Early modern Islamic empire in South Asia.

Early modern Islamic empire in South Asia.

The empire at its greatest extent in c. 1700 under Aurangzeb ((r. 1658 – 1707))
Akbar holds a religious assembly of different faiths in the Ibadat Khana in Fatehpur Sikri.
Group portrait of Mughal rulers, from Babur to Aurangzeb, with the Mughal ancestor Timur seated in the middle. On the left: Shah Jahan, Akbar and Babur, with Abu Sa'id of Samarkand and Timur's son, Miran Shah. On the right: Aurangzeb, Jahangir and Humayun, and two of Timur's other offspring Umar Shaykh and Muhammad Sultan. Created c. 1707–12
Horsemen of the invading Maratha Empire
Shah Alam II on horseback
Portrait of Bahadur Shah II
Coin of Aurangzeb, minted in Kabul, dated 1691/2
Miniature painting - Portrait of an Old Mughal Courtier Wearing Muslin
Muslim Lady Reclining or An Indian Girl with a Hookah, painted in Dacca, 18th century
Ruins of the Great Caravanserai in Dhaka.
Ghulam Hamdani Mushafi, the poet first believed to have coined the name "Urdu" around 1780 AD for a language that went by a multiplicity of names before his time.
Mir Taqi Mir, an Urdu poet of the 18th century Mughal Empire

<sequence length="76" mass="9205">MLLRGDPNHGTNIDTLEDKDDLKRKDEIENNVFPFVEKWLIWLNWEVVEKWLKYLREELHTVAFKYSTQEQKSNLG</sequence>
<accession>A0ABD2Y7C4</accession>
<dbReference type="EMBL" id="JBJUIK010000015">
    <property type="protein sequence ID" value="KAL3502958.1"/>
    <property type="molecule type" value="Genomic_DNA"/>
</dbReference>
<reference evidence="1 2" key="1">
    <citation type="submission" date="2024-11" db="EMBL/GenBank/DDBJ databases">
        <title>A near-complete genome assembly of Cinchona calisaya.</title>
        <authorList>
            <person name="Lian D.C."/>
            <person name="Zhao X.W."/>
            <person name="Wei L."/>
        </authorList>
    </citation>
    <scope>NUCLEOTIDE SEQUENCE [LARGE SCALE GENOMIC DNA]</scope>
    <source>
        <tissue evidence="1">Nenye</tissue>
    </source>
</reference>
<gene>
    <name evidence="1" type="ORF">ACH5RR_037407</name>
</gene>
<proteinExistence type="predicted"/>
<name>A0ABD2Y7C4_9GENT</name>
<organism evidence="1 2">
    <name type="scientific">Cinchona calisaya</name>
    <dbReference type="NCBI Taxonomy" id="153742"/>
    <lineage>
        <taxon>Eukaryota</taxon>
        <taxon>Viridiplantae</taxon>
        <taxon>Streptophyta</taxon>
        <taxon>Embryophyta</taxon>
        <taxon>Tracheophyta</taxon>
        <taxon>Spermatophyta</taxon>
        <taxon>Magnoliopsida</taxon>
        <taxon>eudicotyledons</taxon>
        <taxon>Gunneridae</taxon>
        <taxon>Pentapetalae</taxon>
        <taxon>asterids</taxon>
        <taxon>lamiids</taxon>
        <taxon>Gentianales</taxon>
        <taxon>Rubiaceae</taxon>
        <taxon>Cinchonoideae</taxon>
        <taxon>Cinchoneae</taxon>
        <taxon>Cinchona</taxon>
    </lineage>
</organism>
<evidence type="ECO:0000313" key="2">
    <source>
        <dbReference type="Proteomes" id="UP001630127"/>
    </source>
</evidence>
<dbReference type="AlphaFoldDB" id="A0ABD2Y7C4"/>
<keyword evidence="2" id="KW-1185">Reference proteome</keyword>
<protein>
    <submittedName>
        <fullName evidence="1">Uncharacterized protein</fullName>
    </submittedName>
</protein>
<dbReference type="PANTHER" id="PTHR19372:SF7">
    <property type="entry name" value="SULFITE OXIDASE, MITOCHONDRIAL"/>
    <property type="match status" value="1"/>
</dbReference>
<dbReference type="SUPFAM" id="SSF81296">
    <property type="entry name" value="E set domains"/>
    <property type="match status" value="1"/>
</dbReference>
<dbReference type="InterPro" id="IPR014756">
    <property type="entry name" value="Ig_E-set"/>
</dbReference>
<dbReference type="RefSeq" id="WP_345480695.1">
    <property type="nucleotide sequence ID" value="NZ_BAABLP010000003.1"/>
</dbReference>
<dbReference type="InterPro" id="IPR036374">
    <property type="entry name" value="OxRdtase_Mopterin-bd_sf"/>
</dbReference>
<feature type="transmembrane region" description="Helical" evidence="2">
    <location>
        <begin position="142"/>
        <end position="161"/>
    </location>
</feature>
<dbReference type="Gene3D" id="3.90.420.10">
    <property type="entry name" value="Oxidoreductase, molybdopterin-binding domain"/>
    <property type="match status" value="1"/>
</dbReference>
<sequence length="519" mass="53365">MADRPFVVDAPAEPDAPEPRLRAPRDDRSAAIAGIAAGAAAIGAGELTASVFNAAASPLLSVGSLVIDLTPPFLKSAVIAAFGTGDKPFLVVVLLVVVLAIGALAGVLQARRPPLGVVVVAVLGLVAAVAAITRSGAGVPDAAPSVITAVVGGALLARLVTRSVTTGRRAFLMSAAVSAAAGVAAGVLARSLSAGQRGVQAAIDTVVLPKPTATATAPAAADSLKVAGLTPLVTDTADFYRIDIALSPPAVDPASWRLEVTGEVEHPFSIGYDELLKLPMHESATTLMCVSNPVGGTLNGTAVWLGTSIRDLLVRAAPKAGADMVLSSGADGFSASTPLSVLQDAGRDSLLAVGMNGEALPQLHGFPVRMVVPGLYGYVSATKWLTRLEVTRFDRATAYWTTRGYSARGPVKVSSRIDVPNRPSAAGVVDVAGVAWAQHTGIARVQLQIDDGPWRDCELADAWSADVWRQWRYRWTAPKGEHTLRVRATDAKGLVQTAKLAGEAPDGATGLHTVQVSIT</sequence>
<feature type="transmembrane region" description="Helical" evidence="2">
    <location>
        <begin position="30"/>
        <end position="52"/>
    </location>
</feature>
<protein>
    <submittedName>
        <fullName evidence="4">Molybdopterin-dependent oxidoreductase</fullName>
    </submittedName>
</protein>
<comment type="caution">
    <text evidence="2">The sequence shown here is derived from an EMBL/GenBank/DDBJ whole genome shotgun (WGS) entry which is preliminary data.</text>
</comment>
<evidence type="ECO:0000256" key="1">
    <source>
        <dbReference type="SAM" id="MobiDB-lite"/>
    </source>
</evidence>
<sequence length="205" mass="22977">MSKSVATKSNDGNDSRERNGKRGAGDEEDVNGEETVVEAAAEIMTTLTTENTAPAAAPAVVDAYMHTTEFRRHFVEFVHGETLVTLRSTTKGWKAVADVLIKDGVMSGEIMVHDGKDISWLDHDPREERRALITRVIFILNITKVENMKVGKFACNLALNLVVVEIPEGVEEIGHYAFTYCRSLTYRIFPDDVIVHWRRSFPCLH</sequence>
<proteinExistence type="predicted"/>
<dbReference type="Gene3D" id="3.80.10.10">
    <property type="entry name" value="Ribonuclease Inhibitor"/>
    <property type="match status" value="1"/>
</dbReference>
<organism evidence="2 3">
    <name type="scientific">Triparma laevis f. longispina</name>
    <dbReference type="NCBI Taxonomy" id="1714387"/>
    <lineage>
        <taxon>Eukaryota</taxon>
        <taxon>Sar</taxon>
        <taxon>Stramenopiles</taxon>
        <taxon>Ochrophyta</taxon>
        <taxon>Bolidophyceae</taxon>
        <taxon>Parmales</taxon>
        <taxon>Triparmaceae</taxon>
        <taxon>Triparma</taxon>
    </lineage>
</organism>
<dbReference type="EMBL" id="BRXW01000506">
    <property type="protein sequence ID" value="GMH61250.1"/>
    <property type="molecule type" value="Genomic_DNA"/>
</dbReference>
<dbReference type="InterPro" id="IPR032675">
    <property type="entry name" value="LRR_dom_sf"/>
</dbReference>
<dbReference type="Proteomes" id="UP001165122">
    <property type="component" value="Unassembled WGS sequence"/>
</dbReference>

The Taj Mahal in the 1870s
Badshahi Mosque, Lahore, Punjab, Pakistan
Buland Darwaza in Fatehpur Sikiri, Agra, India
Lalbagh Fort aerial view in Dhaka, Bangladesh
Shalimar Bagh in Srinagar, Kashmir, India
Illustration by the 17th-century Mughal artist Ustad Mansur
"Alexander Visits the Sage Plato in His Mountain Cave"; illustration by the 16th-century Indian artist Basawan, in a folio from a quintet of the 13th-century Indian poet Amir Khusrau Dihlavi
Folio from Farhang-i-Jahangiri, a Persian dictionary compiled during the Mughal era.
Mughal matchlock rifle, 16th century.
Mughal musketeer, 17th century.
The remnants of the empire in 1751

In the west, the term "Mughal" was used for the emperor, and by extension, the empire as a whole.

During the reign of Muhammad Shah (reigned 1719–1748), the empire began to break up, and vast tracts of central India passed from Mughal to Maratha hands.